By Christine Sotelo
Chief of CA ELAP
The California Environmental Laboratory Accreditation Program (ELAP) is on a path of improvement, and we are honored to be working collaboratively with CWEA and its members on this journey.
Five years ago, the State Water Resources Control Board inherited ELAP. At that time, the program was widely viewed as the worst environmental laboratory accreditation program in the nation. ELAP was failing its stakeholders and failing to effectively evaluate laboratory competency.
Laboratories who interacted with ELAP all had similar poor experiences; decisions on accreditation status were left to the whim of the assessors, on-site assessments were inconsistent in nature and frequency, complaints lodged with the program were never addressed, and it was nearly impossible to get ELAP to return a call or email. On top of this, the relationship between ELAP and its Environmental Laboratory Technical Advisory Committee (ELTAC) was broken because ELAP did not listen or respond when it made suggestions.
ELAP was also failing to meet its regulatory obligations to inspect, accredit, monitor, and enforce requirements for its laboratories. Assessments were backlogged for years, monitoring labs through annual review of proficiency testing results was not taking place at all, and ELAP was years behind on updating its methods so that agencies could request that the data they relied upon was produced using the most technically relevant methods. The final straw came when the Water Boards’ Office of Enforcement confirmed that ELAP had failed to investigate a laboratory fraud case despite being provided sufficient evidence to warrant an investigation. ELAP’s inability to remove a fraudulent laboratory from the population was a sobering realization about the ineffectiveness of the program and resulted in the transfer of the program to the Water Boards.
Since moving to the Water Boards, ELAP has undergone a monumental transformation. We standardized our processes by implementing an internal quality management system that creates accountability and predictability for staff and stakeholders. Decisions made by ELAP staff are no longer arbitrary and adhere to documented procedures based on state laws and regulations. Half of ELAP’s staff has turned over during this time and new staff have been trained under this quality management system.
A major aspect of the transformation was a reorganization to become a complete, whole accreditation program. For example, we created a new Proficiency Testing Unit to monitor and evaluate results from proficiency testing studies from every laboratory, which is approximately 20,000 results per year. A robust enforcement unit was also established and currently works diligently to educate laboratories and take appropriate action until problems are resolved, including working with local law enforcement when there is criminal activity involved. Thanks to this units’ efforts, the above mentioned fraud case has since been resolved and resulted in a criminal conviction.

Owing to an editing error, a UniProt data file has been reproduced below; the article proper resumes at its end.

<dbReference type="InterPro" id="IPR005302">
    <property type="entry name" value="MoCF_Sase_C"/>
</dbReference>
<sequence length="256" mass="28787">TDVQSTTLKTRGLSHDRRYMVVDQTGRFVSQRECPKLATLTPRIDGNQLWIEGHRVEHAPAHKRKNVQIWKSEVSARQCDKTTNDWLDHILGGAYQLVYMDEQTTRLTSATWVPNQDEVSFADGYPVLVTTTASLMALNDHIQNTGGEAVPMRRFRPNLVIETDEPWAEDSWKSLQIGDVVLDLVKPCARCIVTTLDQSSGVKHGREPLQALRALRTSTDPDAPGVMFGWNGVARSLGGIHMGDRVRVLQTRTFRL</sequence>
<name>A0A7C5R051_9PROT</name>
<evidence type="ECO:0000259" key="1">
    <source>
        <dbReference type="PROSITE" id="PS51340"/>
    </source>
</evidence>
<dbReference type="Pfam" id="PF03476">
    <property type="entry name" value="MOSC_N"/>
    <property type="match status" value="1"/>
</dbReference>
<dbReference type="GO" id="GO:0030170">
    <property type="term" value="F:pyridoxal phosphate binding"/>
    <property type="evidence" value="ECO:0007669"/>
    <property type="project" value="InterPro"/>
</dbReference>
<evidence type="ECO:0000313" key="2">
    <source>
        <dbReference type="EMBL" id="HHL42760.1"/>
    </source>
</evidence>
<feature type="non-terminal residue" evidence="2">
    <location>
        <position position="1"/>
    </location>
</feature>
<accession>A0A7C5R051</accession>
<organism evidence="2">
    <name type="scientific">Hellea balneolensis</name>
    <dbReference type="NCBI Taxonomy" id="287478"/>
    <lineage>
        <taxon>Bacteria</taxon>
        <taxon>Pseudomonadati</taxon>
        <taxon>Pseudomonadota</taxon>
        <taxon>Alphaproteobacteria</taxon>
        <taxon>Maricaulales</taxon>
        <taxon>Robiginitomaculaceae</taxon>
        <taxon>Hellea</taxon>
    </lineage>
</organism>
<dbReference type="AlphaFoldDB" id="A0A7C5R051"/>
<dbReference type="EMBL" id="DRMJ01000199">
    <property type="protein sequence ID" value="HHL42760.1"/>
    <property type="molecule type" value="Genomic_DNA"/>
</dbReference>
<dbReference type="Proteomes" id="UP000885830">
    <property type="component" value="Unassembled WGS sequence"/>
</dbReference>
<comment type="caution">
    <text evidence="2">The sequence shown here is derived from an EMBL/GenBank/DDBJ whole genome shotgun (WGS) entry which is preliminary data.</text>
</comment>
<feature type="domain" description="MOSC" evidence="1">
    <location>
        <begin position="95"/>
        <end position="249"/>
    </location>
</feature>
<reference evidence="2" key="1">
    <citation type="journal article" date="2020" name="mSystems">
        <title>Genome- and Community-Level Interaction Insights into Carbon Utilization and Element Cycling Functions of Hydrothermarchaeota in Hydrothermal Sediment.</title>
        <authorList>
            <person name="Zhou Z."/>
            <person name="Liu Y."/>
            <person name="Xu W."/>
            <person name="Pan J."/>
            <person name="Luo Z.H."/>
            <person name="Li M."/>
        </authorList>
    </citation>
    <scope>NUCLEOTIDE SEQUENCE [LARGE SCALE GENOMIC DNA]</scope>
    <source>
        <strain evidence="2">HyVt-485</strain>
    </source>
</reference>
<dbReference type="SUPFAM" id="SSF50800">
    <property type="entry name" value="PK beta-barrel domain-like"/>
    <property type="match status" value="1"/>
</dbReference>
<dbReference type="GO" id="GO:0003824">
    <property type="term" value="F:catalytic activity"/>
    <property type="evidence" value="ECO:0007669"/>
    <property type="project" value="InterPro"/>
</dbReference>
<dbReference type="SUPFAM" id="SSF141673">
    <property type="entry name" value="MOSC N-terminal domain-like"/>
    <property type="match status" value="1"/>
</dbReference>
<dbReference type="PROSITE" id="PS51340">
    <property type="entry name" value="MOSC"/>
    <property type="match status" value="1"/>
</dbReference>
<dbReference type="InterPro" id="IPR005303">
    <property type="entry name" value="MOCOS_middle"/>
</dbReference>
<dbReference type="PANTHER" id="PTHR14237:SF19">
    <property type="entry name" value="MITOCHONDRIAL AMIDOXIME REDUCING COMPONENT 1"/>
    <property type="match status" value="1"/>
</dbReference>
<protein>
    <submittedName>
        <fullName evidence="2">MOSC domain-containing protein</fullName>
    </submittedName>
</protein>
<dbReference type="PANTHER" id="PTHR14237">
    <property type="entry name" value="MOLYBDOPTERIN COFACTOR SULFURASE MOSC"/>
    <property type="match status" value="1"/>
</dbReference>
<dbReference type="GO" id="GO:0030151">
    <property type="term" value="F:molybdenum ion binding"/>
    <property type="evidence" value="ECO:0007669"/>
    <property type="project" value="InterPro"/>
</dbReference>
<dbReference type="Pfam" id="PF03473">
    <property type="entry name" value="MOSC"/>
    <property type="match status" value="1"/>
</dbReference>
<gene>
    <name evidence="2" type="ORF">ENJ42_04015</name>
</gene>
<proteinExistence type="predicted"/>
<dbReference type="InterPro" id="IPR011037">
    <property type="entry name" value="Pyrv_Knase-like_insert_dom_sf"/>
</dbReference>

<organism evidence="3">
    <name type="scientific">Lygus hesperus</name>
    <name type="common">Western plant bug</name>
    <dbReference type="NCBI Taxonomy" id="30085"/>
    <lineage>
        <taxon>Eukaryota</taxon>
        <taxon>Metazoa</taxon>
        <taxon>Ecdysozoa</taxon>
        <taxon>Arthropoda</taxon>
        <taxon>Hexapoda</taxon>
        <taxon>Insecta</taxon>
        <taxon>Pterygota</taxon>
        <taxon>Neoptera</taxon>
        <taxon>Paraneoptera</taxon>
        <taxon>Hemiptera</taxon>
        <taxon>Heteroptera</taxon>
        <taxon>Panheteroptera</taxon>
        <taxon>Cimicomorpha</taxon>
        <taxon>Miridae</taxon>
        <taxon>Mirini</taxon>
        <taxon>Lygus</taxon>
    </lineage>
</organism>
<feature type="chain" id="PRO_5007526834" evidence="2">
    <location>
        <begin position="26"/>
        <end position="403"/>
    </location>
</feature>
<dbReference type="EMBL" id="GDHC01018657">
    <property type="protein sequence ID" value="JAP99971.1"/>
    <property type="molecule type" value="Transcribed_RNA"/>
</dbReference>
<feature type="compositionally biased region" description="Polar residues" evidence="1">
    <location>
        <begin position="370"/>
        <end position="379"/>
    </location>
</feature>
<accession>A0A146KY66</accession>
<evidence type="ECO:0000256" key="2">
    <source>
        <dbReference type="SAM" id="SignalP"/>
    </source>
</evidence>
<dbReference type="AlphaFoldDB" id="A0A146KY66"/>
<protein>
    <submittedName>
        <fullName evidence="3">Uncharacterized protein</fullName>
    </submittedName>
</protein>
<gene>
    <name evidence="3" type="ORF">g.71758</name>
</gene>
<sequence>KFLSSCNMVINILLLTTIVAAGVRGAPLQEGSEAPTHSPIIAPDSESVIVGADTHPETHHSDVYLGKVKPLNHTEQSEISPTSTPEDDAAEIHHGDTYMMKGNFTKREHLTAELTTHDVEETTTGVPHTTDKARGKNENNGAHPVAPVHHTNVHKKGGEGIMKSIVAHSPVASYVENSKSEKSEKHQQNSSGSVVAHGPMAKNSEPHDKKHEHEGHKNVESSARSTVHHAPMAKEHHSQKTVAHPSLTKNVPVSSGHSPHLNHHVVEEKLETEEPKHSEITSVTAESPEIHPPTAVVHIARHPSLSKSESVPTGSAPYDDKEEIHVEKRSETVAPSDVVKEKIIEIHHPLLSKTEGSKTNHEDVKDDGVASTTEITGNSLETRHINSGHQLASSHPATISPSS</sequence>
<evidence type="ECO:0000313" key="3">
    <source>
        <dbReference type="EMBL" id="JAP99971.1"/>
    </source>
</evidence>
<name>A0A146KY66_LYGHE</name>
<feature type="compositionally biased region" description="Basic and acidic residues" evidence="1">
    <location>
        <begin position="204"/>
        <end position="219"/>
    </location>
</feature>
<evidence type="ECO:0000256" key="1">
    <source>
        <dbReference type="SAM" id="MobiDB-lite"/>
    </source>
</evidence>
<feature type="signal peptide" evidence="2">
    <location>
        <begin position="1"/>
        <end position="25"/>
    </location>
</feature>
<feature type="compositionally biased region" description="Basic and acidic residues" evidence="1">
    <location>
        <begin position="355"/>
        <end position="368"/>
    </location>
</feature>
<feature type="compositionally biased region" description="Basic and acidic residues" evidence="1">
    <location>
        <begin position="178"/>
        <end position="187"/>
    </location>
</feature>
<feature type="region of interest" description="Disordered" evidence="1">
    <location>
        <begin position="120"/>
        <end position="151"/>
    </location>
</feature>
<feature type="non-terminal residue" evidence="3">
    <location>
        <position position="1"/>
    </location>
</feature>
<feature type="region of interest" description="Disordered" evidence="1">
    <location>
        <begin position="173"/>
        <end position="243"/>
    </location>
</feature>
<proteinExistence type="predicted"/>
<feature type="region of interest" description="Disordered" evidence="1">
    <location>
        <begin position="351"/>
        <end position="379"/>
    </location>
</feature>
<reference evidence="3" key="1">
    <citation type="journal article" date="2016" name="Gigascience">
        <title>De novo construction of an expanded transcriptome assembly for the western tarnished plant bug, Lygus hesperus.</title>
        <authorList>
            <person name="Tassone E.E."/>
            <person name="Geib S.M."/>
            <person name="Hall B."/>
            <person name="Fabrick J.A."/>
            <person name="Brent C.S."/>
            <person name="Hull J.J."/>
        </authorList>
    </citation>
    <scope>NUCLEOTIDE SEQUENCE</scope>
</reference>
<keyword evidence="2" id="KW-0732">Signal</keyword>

Another key piece to this transformation has been building strong relationships with stakeholders, which included putting processes in place to support better and more productive interactions with laboratories and other agency programs. In the past, ELAP did not talk to the California regulatory agencies that use the data produced from accredited laboratories.
Now we meet regularly with executive and program staff to identify current and future accreditation needs of the programs. ELTAC was also revitalized with new by-laws that clearly define processes for communication between the program and the committee. With this guidance, ELTAC and ELAP have been successfully working together to move the program forward so that it meets the needs of the regulatory programs the data is produced for.
The program has made great strides, but there remains one more major item to accomplish – the adoption of new regulations that include a quality management system requirement (QMS) for accreditation. While ELAP, its regulatory agency partners, and the laboratories all agree that a QMS requirement is necessary, the laboratory community is divided over how rigorous it should be. Even though the proposal to the State Board may not include the QMS option supported by CWEA, ELAP is listening and appreciates the open dialogue that has been embraced during this process.
Whatever the State Board decides, we look forward to working with the laboratory community on implementing the new standard, including providing tools and training to assist in the transition. ELAP also looks forward to continuing to work as partners in service of a shared mission to protect the environment and public health of California’s communities.